Tag: Center for Integrative Medicine at University of Arizona

Effective Path to Natural Healing


Rich Evans, former Committee on Publication for Arizona

Why are so many people reaching out for more natural forms of healing today?

For instance, a young mother recently expressed her delight in having her second child born naturally, instead of by cesarean delivery, experienced in her first childbirth. A close acquaintance is keen on natural oils, herbs, and supplements to augment her family’s health. A naturopath friend diligently seeks to cure his patients by re­balancing the normal physical elements found in the human body, in order to exclude more invasive measures. The Center for Integrative Medicine at the University of Arizona strives to discover complementary or alternative means to standard medical approaches, broadening the possibilities for healing.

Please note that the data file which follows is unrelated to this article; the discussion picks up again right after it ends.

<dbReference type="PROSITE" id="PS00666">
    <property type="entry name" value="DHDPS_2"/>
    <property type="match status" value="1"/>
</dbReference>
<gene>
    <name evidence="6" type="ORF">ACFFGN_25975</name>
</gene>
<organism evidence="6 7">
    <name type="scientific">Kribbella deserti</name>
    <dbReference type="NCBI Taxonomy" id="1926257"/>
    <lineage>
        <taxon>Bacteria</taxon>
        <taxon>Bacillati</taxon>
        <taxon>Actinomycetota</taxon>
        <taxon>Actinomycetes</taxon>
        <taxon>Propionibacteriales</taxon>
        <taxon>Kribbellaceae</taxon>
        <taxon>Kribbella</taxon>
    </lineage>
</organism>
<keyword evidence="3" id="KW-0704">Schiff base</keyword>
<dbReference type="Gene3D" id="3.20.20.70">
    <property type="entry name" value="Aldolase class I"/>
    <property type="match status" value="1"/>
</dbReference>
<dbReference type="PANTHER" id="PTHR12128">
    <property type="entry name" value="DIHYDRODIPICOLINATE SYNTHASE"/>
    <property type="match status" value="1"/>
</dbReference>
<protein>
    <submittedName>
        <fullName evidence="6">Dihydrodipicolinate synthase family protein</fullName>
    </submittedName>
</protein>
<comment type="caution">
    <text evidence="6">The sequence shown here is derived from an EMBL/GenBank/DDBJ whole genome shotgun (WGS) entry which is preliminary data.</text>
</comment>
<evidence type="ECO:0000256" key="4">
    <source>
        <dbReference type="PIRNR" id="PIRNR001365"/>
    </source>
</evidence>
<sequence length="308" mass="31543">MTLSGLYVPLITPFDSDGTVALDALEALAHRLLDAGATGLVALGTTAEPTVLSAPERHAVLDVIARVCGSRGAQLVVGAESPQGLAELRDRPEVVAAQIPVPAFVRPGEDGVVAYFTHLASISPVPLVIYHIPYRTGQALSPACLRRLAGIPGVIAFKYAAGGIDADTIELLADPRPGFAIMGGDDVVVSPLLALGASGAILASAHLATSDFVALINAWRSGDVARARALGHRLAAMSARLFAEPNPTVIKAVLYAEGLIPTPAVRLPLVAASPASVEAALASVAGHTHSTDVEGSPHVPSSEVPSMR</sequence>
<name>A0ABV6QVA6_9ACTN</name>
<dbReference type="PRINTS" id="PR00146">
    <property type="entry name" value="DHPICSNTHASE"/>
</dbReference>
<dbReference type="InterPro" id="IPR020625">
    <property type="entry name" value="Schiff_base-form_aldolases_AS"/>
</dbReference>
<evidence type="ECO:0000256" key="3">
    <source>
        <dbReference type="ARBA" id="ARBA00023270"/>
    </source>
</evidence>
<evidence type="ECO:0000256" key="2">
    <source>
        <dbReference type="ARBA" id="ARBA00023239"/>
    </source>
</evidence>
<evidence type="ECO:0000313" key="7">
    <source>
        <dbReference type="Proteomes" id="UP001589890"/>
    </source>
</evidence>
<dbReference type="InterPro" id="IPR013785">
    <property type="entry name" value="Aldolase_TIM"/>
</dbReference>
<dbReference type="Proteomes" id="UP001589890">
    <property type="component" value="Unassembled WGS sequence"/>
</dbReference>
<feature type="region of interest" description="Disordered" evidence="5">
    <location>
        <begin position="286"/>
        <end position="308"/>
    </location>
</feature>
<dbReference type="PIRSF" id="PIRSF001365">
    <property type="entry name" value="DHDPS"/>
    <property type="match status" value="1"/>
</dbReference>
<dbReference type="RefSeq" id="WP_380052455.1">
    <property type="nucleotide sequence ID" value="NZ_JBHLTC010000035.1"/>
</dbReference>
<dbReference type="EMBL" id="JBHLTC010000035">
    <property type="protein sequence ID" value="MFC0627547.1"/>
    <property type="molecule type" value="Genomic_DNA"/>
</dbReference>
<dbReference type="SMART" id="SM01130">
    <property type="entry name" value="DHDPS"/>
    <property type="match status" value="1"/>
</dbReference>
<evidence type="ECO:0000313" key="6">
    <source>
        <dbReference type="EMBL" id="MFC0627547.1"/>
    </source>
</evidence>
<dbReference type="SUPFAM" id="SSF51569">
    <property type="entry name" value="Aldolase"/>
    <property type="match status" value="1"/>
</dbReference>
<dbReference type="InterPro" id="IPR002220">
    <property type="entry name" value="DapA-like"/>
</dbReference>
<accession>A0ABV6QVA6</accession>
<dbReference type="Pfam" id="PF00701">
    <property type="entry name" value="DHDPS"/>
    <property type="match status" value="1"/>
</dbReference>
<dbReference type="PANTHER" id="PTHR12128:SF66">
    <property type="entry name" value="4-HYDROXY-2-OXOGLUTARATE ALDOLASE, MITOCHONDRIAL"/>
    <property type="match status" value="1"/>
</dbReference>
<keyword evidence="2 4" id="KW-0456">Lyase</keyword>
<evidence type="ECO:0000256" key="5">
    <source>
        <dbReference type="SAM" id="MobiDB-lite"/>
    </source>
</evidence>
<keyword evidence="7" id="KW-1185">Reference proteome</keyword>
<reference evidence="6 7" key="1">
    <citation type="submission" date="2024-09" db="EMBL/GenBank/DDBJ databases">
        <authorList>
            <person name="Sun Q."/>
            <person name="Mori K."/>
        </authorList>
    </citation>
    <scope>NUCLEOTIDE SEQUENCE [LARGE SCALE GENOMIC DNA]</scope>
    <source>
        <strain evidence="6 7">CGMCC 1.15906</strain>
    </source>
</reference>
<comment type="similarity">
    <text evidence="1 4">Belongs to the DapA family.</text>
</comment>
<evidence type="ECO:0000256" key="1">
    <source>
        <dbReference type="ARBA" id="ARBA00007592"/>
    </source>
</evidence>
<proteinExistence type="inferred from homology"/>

Perhaps these are all evidences of seekers wanting something better than to be classified as merely a chemical compound, and to work from the premise that each individual is a whole person, and therefore responsible for their own health.

Such an expansive aspiration can attract the criticism of those at ease with the more conventional model of healthcare.

Natural healing, for example, is described, in part, by Wikipedia as pseudoscience. Naturopaths and others in this field, devoting their life to natural healing modalities, understandably don’t take well to the “pseudo” prefix, synonymous with “fake, false, feigned.” Who would? This narrow point of view, perhaps, stems from the habit of considering health as just a limited, matter­based experience without more.